Labour’s Sir Michael Cullen dies at 76 after battle with lung cancer

Sir Michael Cullen died last night in Whakatāne. He was 76.

In March 2020, Cullen said that he had been diagnosed with advanced lung cancer.

Prime Minister Jacinda Ardern said New Zealand was “richer, in every sense of the word, for Michael’s life”.

“He gave his life to making this place better for everyone,” she said.

“He fought for social justice at every turn, understanding the need for balance and pragmatism at times, but always focused on the big picture and the long-term.”

Deputy Prime Minister Grant Robertson said Cullen had made an “enormous” contributionto New Zealand’s long-term economic prosperity and stability.

Cullen anointed Robertson his “successor” in his recent memoir, Labour Saving.

“His contribution to New Zealand’s long-term economic prosperity and stability has been enormous. As the architect of KiwiSaver, the New Zealand Super Fund and Working For Families he has left behind an economically more secure country,” Robertson said.

“Each of these policies on their own would define a political career, but taken together they represent one of the most significant contributions any politician has made in recent times.”

Cullen was first elected in 1981 as MP for St Kilda and made deputy Labour leader in 1996. He was Deputy Prime Minister to Helen Clark for six years from 2002, and he served for three terms as Finance Minister from 1999 to 2008.

Clark wrote in the forward to Labour Saving that Cullen was one of New Zealand’s greatest finance ministers, had a keen intellect and could turn his hand to almost any task.

She said the book highlighted his role as “a thinker, doer and builder in a long-standing Labour social democratic tradition”.

He had a famously quick and acerbic wit and thrived in Parliament’s debating chamber.

Cullen retired from politics in 2009, after Labour was defeated by John Key’s National Party at the 2008 election.

Cullen was put to use by both National and Labour governments after leaving politics– as chairman of NZ Post, reviewing the intelligence agencies, and leading the Tax Working Group which recommended a capital gains tax.

He was knighted in the 2012 Queen’s Birthday Honours.

Cullen was responsible for setting up the Superannuation Fund, dubbed the Cullen fund, which is designed to smooth out the costs of the state-provided pension for the baby boomer bulge. It currently stands at $58 billion.

He also established the KiwiSaver retirement savings scheme to which 3 million people belong.

And he introduced the Working for Families package for payments and tax credits for families with dependent children.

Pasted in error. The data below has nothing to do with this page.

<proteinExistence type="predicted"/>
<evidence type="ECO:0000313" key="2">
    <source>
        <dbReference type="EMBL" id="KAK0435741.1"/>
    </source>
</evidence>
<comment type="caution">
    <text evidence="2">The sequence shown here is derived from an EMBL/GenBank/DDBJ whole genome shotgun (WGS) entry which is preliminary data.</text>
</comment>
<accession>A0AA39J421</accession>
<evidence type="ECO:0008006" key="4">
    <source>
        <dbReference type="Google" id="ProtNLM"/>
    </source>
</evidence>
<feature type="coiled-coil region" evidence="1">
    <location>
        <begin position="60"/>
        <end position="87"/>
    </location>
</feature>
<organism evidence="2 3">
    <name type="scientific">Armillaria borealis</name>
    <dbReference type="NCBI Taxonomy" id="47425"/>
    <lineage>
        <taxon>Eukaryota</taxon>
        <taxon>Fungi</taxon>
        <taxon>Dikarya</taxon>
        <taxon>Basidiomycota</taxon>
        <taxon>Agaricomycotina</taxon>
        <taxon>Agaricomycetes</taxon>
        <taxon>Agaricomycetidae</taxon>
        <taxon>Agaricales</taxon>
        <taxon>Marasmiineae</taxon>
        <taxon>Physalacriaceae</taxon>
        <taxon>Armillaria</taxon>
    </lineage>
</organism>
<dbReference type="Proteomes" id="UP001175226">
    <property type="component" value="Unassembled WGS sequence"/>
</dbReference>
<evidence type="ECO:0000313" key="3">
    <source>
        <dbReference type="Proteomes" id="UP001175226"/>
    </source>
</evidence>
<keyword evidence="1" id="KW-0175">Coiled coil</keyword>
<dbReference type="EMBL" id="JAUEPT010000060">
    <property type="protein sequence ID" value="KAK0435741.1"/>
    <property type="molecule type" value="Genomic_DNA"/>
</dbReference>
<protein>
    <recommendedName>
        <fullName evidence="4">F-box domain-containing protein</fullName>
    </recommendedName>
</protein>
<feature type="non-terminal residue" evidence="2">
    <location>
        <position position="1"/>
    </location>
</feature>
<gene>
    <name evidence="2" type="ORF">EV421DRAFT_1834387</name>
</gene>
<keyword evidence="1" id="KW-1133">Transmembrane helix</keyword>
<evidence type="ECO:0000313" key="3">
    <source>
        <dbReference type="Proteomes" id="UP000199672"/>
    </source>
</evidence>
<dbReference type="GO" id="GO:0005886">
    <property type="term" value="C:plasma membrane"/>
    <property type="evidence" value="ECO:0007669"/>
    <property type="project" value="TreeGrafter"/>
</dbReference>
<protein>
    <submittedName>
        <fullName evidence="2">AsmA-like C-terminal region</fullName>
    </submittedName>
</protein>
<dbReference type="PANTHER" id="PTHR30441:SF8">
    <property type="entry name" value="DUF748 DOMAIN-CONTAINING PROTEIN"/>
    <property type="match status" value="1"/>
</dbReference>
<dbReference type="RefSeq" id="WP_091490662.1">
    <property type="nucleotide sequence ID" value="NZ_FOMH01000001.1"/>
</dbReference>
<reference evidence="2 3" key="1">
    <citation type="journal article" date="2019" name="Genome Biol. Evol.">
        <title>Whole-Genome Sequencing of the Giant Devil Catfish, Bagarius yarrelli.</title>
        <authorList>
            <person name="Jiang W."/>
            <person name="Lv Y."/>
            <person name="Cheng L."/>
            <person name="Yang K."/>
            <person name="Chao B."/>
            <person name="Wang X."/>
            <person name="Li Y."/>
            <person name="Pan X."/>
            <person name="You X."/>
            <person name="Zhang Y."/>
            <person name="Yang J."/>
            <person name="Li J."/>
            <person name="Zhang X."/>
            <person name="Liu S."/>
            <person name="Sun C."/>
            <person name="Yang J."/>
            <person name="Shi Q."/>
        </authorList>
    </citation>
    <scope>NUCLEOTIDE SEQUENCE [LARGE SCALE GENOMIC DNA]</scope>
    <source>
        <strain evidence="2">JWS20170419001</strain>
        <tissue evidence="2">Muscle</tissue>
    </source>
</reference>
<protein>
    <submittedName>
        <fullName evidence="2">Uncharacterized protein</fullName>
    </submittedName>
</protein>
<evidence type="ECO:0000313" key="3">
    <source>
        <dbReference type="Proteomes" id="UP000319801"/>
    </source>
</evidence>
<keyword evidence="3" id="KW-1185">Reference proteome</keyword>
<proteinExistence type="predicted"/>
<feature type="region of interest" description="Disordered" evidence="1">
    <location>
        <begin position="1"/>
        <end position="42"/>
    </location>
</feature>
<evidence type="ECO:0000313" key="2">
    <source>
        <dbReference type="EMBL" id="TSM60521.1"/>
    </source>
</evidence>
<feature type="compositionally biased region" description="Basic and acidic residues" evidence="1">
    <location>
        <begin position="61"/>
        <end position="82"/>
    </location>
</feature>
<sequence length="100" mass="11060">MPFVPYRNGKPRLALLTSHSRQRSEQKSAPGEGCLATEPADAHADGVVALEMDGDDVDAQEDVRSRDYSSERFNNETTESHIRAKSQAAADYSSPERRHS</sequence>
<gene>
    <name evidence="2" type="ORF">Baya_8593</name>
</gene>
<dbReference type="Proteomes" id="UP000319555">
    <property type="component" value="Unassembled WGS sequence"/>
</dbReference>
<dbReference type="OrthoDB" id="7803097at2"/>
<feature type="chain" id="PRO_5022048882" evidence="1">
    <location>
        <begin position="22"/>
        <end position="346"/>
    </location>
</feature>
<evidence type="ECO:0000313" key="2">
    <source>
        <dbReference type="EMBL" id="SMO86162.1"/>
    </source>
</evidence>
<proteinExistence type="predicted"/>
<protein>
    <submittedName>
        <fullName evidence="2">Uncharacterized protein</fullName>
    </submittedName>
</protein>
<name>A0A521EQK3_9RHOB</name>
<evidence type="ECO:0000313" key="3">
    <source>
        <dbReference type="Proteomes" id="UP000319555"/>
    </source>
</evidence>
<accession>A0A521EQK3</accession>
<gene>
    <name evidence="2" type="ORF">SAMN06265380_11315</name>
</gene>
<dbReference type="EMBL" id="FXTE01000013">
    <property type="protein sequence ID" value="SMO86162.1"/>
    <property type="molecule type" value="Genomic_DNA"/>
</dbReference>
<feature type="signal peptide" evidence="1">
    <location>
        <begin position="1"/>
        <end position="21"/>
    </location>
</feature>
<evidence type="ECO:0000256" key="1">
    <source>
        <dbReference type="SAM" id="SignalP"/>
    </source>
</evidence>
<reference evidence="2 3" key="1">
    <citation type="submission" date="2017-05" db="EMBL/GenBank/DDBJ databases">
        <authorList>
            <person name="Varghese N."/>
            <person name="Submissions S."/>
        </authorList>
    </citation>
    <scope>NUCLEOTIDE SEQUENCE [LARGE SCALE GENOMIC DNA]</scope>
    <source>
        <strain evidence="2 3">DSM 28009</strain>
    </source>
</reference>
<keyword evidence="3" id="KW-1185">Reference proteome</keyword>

He was put in charge of responding to the 2003 Court of Appeal decision on the foreshore and seabed, which opened up the possibility of the Maori Land Court awarding freehold title in the foreshore and seabed.

He was also Social Welfare Minister in the Fourth Labour Government which split over Roger Douglas’ reform agenda.

Cullen delivered nine Budgets from 2000 to 2008, and he claimed to have delivered nine surpluses. But the 2008 – 2009 year, which included part of the financial global crisis, ended in deficit and was effectively shared with his National successor, Bill English.

Cullen was always a strong supporter of socially liberal issues including homosexual law reform in 1986, and more recently he publicly advocated for David Seymour’s End of Life Choice Bill.

He and his first wife, Rowena, had two daughters. His second marriage was to Anne Collins, a former Labour MP.

Cullen said in his book Labour Saving that he was not fighting a battle against his cancer.

“It will do what it will and, in the meantime, I will do what I can. Death is no more than the space we make for others to live.”

Re-styling the Dylan Thomas poem, Cullen said: “I do wish to go gentle into that good night. Raging against the dying of the light is a pointless exercise, certainly after a reasonably long and very fulfilling life.”

He urged New Zealanders to vote “yes” to euthanasia in the successful 2020 referendum.

“It does not force any medical professional against their conscience,” Cullen said. “It respects the rights of those who find assisted euthanasia morally abhorrent.

“But it offers to people like me the chance of finishing the life I have enjoyed so much in a way consistent with my moral beliefs and my sense of the dignity of human life.”

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